Autoethnographies of Educators Learning and Teaching With/In [Dis]ability
Chapter 15: Looking to the Future, by Phil Smith
The lake was quiet for once—just a light breeze ruffled the water; a single loon called up the bay. My daughter Marilla and I sat in Adirondack chairs on the cabin porch, looking out over Keweenaw Bay on Lake Superior. It was early evening in late June, but this far north and west in Michigan’s Upper Peninsula, the sun was still high in the sky, and wouldn’t set for hours. A warm evening, with a clear sky, we looked west toward what would probably be a terrific sunset. The end of another day in paradise.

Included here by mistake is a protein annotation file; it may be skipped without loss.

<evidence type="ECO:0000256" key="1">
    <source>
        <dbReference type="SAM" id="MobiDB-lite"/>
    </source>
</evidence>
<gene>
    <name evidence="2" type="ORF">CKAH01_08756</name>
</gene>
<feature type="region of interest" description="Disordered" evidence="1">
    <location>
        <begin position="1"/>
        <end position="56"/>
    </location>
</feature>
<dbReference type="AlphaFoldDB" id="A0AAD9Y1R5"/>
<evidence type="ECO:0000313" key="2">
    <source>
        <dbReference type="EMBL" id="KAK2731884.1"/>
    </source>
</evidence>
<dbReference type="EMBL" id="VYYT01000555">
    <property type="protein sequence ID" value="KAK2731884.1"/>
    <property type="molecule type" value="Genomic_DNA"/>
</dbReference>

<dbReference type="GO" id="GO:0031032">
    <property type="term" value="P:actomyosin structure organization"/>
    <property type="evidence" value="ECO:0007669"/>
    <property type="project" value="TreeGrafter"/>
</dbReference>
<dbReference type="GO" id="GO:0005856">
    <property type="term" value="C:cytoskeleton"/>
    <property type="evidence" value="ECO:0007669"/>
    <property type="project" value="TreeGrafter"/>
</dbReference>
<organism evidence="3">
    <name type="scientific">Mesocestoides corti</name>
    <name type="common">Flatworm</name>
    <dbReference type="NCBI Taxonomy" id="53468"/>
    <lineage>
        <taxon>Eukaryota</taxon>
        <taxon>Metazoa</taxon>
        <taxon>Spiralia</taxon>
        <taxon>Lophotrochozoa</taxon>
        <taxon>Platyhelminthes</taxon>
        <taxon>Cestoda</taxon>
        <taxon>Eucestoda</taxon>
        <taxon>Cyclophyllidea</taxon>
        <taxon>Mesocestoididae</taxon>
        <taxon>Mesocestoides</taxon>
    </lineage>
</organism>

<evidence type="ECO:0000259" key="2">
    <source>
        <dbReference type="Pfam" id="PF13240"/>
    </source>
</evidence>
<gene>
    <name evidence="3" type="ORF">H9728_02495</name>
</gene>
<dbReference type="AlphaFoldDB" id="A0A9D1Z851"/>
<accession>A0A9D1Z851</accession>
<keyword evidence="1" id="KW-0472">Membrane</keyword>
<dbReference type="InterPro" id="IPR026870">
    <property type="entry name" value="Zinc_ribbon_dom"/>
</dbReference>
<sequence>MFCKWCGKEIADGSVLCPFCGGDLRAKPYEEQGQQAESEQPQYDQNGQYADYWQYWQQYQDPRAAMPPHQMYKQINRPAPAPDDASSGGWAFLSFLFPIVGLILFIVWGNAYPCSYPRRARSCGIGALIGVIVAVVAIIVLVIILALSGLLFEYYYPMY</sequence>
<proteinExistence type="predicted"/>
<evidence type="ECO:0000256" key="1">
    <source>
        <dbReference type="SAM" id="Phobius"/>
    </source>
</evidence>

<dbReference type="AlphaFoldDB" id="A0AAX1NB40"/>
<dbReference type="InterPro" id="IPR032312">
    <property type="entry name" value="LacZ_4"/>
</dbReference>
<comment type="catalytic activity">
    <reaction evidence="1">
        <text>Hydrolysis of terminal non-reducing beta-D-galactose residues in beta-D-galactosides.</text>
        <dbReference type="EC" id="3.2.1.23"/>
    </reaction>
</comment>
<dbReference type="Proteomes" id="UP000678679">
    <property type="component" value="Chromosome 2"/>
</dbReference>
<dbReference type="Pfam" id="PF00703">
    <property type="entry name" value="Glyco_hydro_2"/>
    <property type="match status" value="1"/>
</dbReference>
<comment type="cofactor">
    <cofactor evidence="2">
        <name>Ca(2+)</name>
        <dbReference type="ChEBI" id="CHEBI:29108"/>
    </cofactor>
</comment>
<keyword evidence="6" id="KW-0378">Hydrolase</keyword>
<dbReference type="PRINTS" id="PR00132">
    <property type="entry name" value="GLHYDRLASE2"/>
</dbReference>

Marilla picked up her beer from the little table between us. How was she old enough for her to be drinking beer? And she’s planning to get married. When did all that happen, I thought to myself? Dear god, I’m getting old.
She looked over at me. “So Dad, what’s this book you’re working on?”
“Weeeeeell…” Good grief, and I sound just like my father. “Hem. Uh, well, I told you about autoethnographies, didn’t I?”
“Yeah,” she said. “Real stories, about people’s lives, told by themselves, and about what they can tell us about our culture. Sort of—sort of researching your own life, instead of researching somebody else’s. Is that close?”
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